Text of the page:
launch of the website on Oct. 1 would be incomplete, serving only insurance agents and other intermediaries. Even then, they characterized it as a "staged rollout" of a project that was essentially still on track.
One of the key errors identified in the First Data report was a decision Lawson made, and Goldberg approved, not to hire a system integrator. That decision left state employees with the responsibility for making sure all the components of the project would come together correctly. So, although the report does lay some blame on Oracle, it also notes that Oracle was never in the role of system integrator -- only as a provider of software and consulting manpower, billed on a time-and-materials basis rather than with payment tied to concrete deliverables.
"This departs from best practices and put the state in the position of having to pay for work that did not always result in the anticipated deliverables or that required more hours (and higher cost) than planned," the report noted. "It also created an environment where there were no consequences for missing deadlines and no financial incentive for being realistic about delivery dates."
The state selected Oracle technology based on assurances that it could meet 95% of the state's requirements, meaning that only 5% customization would be required. But a May 2013 assessment of how the project was shaping up characterized it as requiring more like 40% custom coding.
First Data asked to interview six members of the Oracle project team, none of whom were made available to investigators. Oracle instead provided an interview with chief corporate architect Edward Screven (accompanied by an attorney), even though Screven was not actively involved in the project until November.
First Data's summary of that meeting does include a defense of Oracle's role in the project, which Screven said suffered from:
- The lack of well defined, stable requirements
- The lack of discipline in the change-control process (too many undocumented, ad hoc changes)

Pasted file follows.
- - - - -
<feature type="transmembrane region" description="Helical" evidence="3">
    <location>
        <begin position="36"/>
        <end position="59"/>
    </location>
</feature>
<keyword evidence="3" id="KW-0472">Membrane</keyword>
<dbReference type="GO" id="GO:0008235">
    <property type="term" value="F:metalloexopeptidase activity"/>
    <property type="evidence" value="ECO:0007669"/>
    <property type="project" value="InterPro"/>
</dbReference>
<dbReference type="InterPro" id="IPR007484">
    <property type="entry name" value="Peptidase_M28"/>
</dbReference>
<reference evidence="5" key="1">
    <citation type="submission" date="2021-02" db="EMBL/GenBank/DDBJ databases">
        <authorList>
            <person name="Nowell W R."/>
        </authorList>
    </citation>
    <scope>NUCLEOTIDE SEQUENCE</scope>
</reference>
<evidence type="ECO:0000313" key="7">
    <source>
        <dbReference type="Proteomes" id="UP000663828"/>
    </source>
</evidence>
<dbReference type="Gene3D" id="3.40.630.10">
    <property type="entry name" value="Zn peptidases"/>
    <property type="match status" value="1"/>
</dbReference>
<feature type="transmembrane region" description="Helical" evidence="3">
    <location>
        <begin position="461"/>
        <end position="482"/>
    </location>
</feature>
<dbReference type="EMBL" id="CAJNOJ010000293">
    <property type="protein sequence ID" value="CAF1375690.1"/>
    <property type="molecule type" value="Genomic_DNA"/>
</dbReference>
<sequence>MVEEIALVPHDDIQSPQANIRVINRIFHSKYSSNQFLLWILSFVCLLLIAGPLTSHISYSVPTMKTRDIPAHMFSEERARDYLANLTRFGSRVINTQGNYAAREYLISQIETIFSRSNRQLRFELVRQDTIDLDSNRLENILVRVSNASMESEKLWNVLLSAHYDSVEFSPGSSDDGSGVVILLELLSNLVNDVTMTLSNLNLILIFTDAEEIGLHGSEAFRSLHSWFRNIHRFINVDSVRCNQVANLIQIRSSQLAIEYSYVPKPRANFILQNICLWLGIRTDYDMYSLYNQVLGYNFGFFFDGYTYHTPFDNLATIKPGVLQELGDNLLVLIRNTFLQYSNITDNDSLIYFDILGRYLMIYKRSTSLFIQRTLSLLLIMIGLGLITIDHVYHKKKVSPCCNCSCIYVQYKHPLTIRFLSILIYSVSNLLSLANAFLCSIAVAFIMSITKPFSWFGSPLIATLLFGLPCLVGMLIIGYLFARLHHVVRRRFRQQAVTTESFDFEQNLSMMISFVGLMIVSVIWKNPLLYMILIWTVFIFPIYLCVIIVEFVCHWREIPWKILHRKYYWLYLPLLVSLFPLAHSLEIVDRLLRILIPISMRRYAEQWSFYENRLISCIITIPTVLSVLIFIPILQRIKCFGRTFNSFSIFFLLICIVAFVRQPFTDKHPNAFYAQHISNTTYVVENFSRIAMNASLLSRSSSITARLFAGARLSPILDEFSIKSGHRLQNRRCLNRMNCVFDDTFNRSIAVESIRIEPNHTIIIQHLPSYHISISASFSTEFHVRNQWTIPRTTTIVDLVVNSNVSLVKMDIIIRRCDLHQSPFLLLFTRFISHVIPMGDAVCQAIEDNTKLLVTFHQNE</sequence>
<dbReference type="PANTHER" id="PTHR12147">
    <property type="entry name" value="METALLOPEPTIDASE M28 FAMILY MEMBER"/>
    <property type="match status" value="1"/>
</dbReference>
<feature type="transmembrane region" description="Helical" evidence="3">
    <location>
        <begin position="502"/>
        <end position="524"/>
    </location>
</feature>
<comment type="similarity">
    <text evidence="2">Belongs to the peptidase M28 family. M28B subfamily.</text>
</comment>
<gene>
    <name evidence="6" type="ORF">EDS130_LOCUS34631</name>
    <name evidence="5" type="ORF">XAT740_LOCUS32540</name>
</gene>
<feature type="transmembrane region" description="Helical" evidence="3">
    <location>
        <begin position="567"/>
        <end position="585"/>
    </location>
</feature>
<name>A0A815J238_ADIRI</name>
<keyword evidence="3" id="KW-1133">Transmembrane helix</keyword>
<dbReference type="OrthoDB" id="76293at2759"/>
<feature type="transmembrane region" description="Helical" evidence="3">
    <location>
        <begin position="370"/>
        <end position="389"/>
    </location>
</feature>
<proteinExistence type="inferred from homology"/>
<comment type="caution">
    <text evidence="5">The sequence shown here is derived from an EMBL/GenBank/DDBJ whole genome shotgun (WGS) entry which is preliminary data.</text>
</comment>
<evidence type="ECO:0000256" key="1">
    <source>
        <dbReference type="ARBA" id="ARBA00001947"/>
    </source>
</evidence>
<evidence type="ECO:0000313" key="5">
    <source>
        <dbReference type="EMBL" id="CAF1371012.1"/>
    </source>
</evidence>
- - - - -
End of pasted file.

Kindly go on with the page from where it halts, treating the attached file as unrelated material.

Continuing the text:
- The absence of a system integrator, which Oracle said was unprecedented for a project this complex
- The lack of timely test cases, some of which were not provided until mid-October 2013, according to Oracle
However, First Data found that Oracle was one of the parties continually offering assurances, while the project was underway, that the work would be completed on time.
Kitzhaber said the next step is for the state to figure out whether to repair the online exchange or replace it, either by moving to the federal HealthCare.gov exchange or adopting software developed by one of the other states with a more successful exchange. Asked if it was possible the state would scrap all the work Oracle has done to date, he said, "it's a possibility" and reiterated that the state was keeping open "all its legal options" to recover money paid to Oracle or withhold funds it says it is owed.
Despite the lack of an online signup process, Kitzhaber said the state had signed up more than 287,000 people on paper and through other workarounds. "It's important to remember that the website is a means to an end, not an end in and of itself," he said. "Our enrollment figures stand out even among other states that have fully functional websites. The value of our success in this regard should not be overlooked, even as we work to fix what went wrong."
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